Harry Benson Remembers His Most Iconic Photos, from The Beatles and Muhammad Ali to Amy Winehouse
The celebrated photographer—and subject of the new documentary ‘Harry Benson: Shoot First’—writes about the stories behind his most memorable images.
From riding shotgun with The Beatles on their first American tour in 1964 to standing next to Robert F. Kennedy when the Senator was shot in 1968, Harry Benson has been not only present at some of the most memorable moments of the last fifty-plus years, but also expertly captured them with his camera. Now, the 87-year-old Scottish photographer is being given the documentary treatment in Harry Benson: Shoot First, a film directed by Matthew Miele and Justin Bare that is out on December 9th in theaters and on iTunes, Amazon, and On Demand. Here, the celebrated lensman describes some of his finest works—in his own words.
The Beatles with Cassius Clay. 5th Street Gym. Miami, Florida. February 1964.
We flew to Miami for The Beatles’ second appearance on the Ed Sullivan Show. They were happy to be in the warm sunshine in such contrast to London in February. Watching television I saw Clay shouting that he would win the heavyweight title from the champ, Sonny Liston. I thought this would make a good picture, but John [Lennon] said he wanted to meet the champ instead. So I went to Liston’s training camp, but Liston didn’t even look up at me when he said, “I don’t want to meet those bums.” Thinking they were going to meet Liston, I took the Beatles to meet Clay at the 5th Street Gym where he was training for his first heavyweight title fight. Clay completely overwhelmed The Beatles, shouting, “ Who’s the Greatest? I’m the Greatest. You’re pretty, but I’m prettier.” He made them lie down, stand up, run around the ring. They had never taken a backseat before. John was angry and told me I had made a fool of them. He wouldn’t speak to me for a month. But when I returned to London to photograph them on the set of A Hard Day’s Night, all was forgotten.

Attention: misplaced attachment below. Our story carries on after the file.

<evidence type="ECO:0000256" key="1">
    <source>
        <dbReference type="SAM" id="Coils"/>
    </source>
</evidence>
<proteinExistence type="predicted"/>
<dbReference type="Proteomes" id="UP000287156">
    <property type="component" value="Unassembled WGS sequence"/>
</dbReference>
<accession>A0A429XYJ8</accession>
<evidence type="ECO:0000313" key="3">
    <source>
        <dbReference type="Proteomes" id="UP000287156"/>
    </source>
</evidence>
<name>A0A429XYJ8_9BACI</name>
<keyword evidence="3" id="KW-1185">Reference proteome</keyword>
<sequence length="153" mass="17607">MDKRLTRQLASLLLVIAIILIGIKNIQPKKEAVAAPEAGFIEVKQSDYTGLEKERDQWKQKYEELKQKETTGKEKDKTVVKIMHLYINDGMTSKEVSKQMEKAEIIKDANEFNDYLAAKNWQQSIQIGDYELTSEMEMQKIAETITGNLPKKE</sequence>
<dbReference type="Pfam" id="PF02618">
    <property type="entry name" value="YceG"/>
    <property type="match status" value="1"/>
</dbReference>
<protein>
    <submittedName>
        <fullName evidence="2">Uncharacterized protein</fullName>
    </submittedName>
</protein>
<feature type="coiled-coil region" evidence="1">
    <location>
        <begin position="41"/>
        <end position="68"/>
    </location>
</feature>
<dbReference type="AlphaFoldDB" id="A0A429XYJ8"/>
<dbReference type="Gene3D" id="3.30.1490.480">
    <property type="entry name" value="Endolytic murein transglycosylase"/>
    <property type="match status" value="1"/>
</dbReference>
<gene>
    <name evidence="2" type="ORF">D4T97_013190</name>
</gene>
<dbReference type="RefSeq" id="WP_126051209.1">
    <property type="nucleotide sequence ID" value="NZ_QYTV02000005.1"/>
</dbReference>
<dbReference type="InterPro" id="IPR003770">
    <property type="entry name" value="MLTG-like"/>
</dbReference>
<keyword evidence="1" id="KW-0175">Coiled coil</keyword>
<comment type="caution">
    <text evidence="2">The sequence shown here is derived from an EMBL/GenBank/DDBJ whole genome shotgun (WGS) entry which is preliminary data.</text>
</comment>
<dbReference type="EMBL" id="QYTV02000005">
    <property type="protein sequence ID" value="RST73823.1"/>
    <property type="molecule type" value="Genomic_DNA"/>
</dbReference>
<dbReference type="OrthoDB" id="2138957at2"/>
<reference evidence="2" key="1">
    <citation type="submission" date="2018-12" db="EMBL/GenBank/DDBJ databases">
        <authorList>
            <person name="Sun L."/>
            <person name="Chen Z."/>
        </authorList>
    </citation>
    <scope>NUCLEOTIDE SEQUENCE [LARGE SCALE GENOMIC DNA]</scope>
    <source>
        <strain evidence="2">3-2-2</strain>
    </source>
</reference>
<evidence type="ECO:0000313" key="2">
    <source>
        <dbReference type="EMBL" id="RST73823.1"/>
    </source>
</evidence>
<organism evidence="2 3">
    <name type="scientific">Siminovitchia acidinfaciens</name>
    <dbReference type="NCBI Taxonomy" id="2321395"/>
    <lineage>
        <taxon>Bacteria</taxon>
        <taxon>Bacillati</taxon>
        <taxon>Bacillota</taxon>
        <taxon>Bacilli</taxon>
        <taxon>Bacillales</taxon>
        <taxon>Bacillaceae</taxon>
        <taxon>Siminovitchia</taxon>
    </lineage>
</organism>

Bob Dylan and Bruce Springsteen. USA for Africa/“We Are the World.” Los Angeles, California. January 28, 1985.
Everyone had to walk past a sign that said, “Leave your egos at the door” when they entered the A&M recording studio for that famous all night recording session of “We Are the World”—and they did. The song, written by Michael Jackson and Lionel Richie, was a huge success with proceeds of over $63 million going to feed the starving refugees in Somalia. The recording session actually did last all night—I was surprised by the camaraderie, as several of the artists had not met before—but they all were relaxed and happy to be participating in the project. I was the only still photographer there and had free access to take photographs all night. I liked the photo here of Dylan and Springsteen as they were relaxed and seem pleased to be there. Going back over the photos I took that evening, I am sorry I didn’t do a book as there are many behind the scenes photos from that night that I think fans would like to see.
James Meredith March. Near Canton, Mississippi. 1966.
In 1966, James Meredith, who in 1962 became the first African American to enroll at the University of Mississippi, began a march to encourage people to register to vote. Shot but not killed on the second day of the march, Dr. Martin Luther King, Jr. took up the march in Meredith’s name. I was one of only about 10 journalists who covered the march—which turned violent one night in Canton, Mississippi. But I like this photograph because of the way the man in the straw hat is silhouetted against the sky. To me it shows determination in a strong yet peaceful way.
Kate Moss. Paris, France. 1993.
Backstage was frantic at British designer Dame Vivienne Westwood’s fashion show in Paris. I was surrounded by the usual chaos of people running around making sure everything was going as planned—or close to it anyway. Across the room I saw the intriguing Kate Moss waiting her turn to go out. She was standing very still looking straight at me. Her gaze didn’t change as I approached her, continuing to take photographs as I walked. She is the ultimate professional and knew she was giving me a good photograph. When she went out topless into the waiting crowd, she threw her arms into the air to approving applause. Westwood’s designs, always theatrical, looked to me like they were made for Marie Antoinette.
Amy Winehouse. London, England. 2005.
I am glad I had the opportunity to photograph the mega-talented Amy Winehouse when she was enjoying the first wave of her success. The petite young woman was not what I expected. She was all business in the recording studio and was personable and easy to work with when we started taking photographs. She seemed to be feeling great that day and liked being photographed. It’s hard to know what to say without seeming trite, except that I am very sorry her life was cut so short.
HARRY BENSON: SHOOT FIRST, directed by Matthew Miele and Justin Bare, is being released by Magnolia Pictures on Friday Dec. 9th in theaters across the country and on iTunes, Amazon, and On Demand. It will be on Netflix in the spring of 2017.